Somalia WASH stakholders analysed some climate change and emergency criteria when implementing WASH BAT
With the objectives to improve the efficiency of the WASH sector in Puntland State of Somalia (in Garowe), WASH governance experts were recently invited by UNICEF to moderate the WASH BAT workshop (October 2019). The common and key areas that came up as needing to be strengthened were: accountability mechanisms, regulations (inter-ministerial regulatory body/working group), coordination, advocacy for sub-sector policy and strategy, planning, capacity development, and financing.
Puntland State of Somalia was established in August 1998 as a semi-autonomous state. The region has a population of 2.5 million, of whom about 60% are pastoralists. Apart from major big urban towns and cities, Puntland generally has a scattered and dispersed population, mostly living in small villages, some of which are difficult to access because of poor infrastructure or insecurity.
Many people in Puntland have no access to clean and adequate water supplies. Puntland suffers from an overall lack of permanent and reliable surface water. Rural areas and Internally Displace Persons (IDP) camps have high levels of open defecation and poor hygiene practices creating a considerable risk for water borne disease outbreaks, especially Cholera as well as the risk of transmission of other deadly diseases such as Polio, Acute Respiratory Infection (ARI), and malnutrition. The quality of groundwater is generally poor as it is very hard and saline.
In 2014, the Puntland Government passed legislation endorsing a Decentralization Policy and a roadmap that provided the political, administrative, and financial scope to decentralize service delivery in prioritized sectors; including health, education, water/sanitation, and roads. However, the WASH governance public institutional setup, largely remains under-resourced in terms of human resources, finance, and logistics and lacks a legislative and institutional framework.
WASH BAT was implemented in Puntland, to identify these challenges and bottlenecks that the sector is currently facing and enable the development of a coherent action plan through identification and prioritization of activities to remove those bottlenecks.
The WASH BAT tool helps to systematically identify factors that hinder sustainable service delivery and make it difficult to reach WASH targets. Stakeholders can then define activities to remove the root causes. The tool was created and developed by UNICEF, with inputs from SIWI and other global sector partners. The overall aim of the WASH BAT process is to strengthen the sector strategy/plans and elevate the efficiency of WASH sector resources to achieve more sustainable and equitable outcomes.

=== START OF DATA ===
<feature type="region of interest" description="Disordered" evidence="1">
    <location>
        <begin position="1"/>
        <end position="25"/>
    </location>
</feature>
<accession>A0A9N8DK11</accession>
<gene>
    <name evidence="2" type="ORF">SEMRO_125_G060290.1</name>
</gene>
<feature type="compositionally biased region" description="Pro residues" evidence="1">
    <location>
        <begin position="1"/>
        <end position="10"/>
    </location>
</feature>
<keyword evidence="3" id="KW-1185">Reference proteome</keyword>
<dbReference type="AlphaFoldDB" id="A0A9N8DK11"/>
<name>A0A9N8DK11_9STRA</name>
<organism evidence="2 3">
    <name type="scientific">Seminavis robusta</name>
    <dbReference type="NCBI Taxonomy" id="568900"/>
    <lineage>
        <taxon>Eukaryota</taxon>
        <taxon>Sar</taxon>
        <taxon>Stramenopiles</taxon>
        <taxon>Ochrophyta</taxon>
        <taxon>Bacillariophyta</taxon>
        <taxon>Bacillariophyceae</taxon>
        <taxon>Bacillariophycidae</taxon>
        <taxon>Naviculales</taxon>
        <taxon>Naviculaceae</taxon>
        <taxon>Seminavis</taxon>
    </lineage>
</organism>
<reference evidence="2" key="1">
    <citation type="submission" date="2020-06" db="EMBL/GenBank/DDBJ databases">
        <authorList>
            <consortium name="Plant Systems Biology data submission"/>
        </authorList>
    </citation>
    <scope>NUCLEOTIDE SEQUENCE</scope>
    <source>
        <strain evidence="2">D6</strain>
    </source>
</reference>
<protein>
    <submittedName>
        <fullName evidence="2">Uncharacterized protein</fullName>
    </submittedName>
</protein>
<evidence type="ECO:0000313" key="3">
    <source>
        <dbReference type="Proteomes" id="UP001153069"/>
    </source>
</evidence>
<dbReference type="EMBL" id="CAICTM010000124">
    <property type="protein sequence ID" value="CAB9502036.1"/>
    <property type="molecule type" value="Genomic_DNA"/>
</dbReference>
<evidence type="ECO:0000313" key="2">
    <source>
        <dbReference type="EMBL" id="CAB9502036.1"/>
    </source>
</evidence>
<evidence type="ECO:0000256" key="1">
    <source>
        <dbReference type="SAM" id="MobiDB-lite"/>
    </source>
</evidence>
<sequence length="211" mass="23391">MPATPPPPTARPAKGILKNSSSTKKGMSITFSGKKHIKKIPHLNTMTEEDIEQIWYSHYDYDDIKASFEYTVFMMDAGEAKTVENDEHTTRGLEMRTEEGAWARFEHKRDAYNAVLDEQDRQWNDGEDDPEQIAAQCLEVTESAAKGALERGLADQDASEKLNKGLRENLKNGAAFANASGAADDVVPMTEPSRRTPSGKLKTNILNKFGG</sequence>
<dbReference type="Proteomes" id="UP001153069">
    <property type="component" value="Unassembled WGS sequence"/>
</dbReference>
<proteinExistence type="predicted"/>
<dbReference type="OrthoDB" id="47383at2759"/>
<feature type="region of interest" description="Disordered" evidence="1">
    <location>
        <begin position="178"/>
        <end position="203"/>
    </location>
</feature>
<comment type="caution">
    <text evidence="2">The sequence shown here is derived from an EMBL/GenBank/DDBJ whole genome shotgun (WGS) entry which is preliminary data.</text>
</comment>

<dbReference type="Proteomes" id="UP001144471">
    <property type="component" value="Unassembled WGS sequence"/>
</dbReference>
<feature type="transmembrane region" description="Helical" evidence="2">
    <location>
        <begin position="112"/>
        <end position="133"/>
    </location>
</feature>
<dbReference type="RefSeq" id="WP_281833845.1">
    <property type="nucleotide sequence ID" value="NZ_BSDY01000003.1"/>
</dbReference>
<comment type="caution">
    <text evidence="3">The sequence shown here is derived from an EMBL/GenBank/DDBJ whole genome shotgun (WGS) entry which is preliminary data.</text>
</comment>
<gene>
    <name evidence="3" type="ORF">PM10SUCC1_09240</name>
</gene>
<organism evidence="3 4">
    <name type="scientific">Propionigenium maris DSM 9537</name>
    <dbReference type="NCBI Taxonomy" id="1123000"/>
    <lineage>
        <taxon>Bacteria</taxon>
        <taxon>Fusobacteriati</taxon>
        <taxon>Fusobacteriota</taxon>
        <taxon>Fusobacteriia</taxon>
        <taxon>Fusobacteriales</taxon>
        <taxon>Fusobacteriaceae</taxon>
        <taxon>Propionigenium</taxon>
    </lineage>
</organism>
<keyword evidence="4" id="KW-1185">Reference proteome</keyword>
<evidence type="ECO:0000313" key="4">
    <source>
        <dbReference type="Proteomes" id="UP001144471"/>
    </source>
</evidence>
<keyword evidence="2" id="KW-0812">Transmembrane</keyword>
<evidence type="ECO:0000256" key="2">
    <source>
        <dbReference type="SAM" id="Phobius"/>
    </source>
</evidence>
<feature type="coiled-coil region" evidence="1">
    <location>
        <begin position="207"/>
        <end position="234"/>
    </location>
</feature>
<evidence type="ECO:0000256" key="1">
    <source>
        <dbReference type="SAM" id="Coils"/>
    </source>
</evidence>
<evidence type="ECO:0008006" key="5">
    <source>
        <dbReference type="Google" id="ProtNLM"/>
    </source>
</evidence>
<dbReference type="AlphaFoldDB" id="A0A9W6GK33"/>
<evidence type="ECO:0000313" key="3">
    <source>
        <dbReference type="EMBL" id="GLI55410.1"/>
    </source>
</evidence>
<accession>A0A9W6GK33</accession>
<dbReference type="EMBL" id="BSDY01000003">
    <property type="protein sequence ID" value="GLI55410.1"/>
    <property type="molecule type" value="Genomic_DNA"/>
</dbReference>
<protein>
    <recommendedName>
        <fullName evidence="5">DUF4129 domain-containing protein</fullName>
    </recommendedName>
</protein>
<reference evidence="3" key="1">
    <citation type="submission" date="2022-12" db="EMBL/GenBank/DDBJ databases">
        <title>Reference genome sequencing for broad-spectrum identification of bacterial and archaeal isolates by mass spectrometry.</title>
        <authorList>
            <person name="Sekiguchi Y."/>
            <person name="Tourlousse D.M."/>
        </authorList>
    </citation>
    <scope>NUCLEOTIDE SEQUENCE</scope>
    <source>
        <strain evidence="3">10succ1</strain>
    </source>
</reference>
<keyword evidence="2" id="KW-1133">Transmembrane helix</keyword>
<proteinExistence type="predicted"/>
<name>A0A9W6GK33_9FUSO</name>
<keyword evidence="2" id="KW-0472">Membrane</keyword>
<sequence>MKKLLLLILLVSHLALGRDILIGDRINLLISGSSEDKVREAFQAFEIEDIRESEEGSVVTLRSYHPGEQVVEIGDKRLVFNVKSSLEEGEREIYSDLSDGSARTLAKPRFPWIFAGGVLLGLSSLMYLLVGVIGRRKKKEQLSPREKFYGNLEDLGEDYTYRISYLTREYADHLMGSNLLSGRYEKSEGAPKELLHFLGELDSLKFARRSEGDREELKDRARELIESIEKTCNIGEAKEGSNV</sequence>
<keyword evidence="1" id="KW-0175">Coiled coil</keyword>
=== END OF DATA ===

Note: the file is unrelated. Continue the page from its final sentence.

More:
During a 3-days workshop in Garowe, Somalia in early October 2019, 56 participants, representing different ministries of Puntland (Health, Planning, Education, Finance, Local Government, Water, Women Development & Family Affairs), utilities (Private Company – Private Public Partnership), donor (UNICEF) and NGOs (international and national) were engaged to conduct the analysis. Through this process a list of priorities to strengthen the WASH systems for Puntland State were identified. The focus (scope) concentrated on five sub-sectors; urban water, urban sanitation, rural water, rural sanitation, and WASH in institutions.
The workshop activity began with the Accountability Mapping exercise by using a accountability triangle where participants were able to identify a) the ideal roles and responsibilities of different actors within the sector, and b) the gaps in these linkages and roles that hinder optimal sector development. The participants found this, an important starting point to the WASH BAT exercise to map the stakeholders, their roles and the linkages which helped them during the discussions around criteria, identifying bottlenecks and causes, and planning the activities and the responsible actors.
Some of the additional criteria which was developed for this WASH BAT in reference to Emergency, Fragile or Climate Change-Affected Contexts (UNICEF, Global WASH Cluster, Oxford University, SIWI) were included in this analysis, which allow for the prioritization of activities on studies and evidences on climate change, and its impact on WASH, advocacy on government fund allocation, specifically for emergency response.
The common and key areas that came up as needing to be strengthened were; accountability mechanisms, regulations (inter-ministerial regulatory body/working group), coordination, advocacy for sub-sector policy and strategy, planning, capacity development, and financing.
From the conclusions of both exercises, some measures were proposed, with prioritization for the most critical 26 activities and an action plan developed for them. Additional meetings will be needed to harmonize the action plan across sub-sectors, allocating responsibilities and complete the budget and financing.
More information can be found here: http://www.washbat.org